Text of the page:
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  14. Jeff says:

    2004 ALCS….Derek Lowe started and went 5.1 on 10/17, then started and won Game 7 with 6 IP on 10/20. Two days rest can definitely be a thing if it has to be.

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  15. Rob says:

    If this article isn’t pure comedy, cynicism, sarcasm the writer and the editor should petition their college for a tuition refund.

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  16. Sleight of Hand Pro says:

    its hard to ever feel bad for the yankees, but they really got screwed with this playoff format. opening round 1 on the road, not getting a day off between series, forcing them to use a 5th starter or throw someone on 3 days rest.

    the tigers had the 7th (for emphasis, SEVENTH) best record out of 14 AL teams… and they got to rest their regulars, line up their starters for the playoffs, and were granted an off day, enabling verlander to pitch twice potentially, on full rest both times. if im the yankees, im hoping for a better explanation than “its just how the TV format had to work”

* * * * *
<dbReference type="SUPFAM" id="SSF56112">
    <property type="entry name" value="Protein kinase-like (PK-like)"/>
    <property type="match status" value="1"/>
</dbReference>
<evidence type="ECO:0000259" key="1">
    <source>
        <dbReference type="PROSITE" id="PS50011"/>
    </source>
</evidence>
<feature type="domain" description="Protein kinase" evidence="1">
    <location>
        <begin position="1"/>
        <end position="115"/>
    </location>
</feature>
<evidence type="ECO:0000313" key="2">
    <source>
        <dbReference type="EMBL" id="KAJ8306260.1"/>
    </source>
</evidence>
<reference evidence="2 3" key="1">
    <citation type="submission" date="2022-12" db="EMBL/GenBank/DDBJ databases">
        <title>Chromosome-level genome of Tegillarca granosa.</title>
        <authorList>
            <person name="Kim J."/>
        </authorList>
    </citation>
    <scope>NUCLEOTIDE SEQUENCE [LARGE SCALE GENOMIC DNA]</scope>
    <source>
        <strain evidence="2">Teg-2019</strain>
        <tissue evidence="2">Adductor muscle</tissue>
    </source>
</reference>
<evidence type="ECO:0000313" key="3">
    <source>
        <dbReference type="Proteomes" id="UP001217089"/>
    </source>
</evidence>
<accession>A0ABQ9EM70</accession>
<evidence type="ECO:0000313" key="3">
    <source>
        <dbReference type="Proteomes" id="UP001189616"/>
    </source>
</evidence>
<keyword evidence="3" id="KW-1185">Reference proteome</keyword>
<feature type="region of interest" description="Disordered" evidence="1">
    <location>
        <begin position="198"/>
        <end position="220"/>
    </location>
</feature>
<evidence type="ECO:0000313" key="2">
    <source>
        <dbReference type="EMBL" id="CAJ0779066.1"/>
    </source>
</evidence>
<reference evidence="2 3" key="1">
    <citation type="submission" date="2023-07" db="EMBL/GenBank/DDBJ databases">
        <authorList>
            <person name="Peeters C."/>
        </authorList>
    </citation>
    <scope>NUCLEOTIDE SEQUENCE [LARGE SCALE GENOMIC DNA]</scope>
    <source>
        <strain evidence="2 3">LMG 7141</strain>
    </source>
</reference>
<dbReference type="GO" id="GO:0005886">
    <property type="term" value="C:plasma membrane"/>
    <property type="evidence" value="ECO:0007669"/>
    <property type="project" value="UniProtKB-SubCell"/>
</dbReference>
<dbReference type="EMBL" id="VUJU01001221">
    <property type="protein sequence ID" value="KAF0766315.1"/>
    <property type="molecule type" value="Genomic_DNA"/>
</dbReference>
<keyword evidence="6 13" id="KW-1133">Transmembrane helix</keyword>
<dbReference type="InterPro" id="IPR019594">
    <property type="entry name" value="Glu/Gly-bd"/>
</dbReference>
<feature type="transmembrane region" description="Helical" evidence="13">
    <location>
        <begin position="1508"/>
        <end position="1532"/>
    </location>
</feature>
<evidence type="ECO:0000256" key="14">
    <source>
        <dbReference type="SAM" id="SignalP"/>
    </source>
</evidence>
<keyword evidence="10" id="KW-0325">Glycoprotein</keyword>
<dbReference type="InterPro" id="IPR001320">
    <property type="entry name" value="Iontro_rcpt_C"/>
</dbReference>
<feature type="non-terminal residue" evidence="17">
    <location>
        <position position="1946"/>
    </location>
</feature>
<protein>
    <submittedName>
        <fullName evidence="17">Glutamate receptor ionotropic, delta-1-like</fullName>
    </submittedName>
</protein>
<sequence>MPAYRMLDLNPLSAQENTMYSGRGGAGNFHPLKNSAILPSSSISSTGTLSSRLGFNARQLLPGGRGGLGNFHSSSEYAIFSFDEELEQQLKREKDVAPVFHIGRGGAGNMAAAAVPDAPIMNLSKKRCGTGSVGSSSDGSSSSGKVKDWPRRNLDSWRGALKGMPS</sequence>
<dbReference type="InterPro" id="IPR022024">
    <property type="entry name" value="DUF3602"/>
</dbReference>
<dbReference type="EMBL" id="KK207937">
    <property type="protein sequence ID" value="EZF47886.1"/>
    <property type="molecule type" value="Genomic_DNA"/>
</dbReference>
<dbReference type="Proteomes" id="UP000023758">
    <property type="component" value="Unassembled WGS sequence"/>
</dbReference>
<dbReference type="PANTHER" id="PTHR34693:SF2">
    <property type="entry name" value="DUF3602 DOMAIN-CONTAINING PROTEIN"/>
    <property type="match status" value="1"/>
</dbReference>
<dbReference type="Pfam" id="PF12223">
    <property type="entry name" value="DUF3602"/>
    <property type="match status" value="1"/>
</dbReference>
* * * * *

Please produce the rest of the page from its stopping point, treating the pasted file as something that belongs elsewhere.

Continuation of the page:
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    • joser says:

      While the postseason format didn’t help them, I guess their stopping hitting before the postseason even started out of protest? And then Hughes and Jeter injured themselves for the same reason?

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      • Sleight of Hand Pro says:

        i get it. you hate the yankees. most of us do.

        however, your post didnt really address mine in any way or add anything to the conversation. theyre not hitting… no shit, joser.

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      • joser says:

        Actually, this was nothing about hate for the Yankees. What my post was adding to the conversation, and by way of addressing yours, was that whatever problems the playoff schedule and format may have posed, the far bigger problem the Yankees had was within the team itself, and the performance of the players thereon. A team that wasn’t already mired in a slump, and bitten by ill-timed injuries, would likely have shrugged off those schedule and format issues like the small factors they actually are.

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    • TIm says:

      They get the advantage of playing the wild card team, which has already had to play an elimination game (likely using their best starter) and getting an extra off day against that opponent. So it’s not like the schedule has provided them no examples.

      And if they don’t like it, they’re always welcome to not have the best record in the AL next year.

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  17. Jason B says:

    I have learned that the rain is in fact “mischievous”, not “partisan”, from those super-annoying Michelin commercials.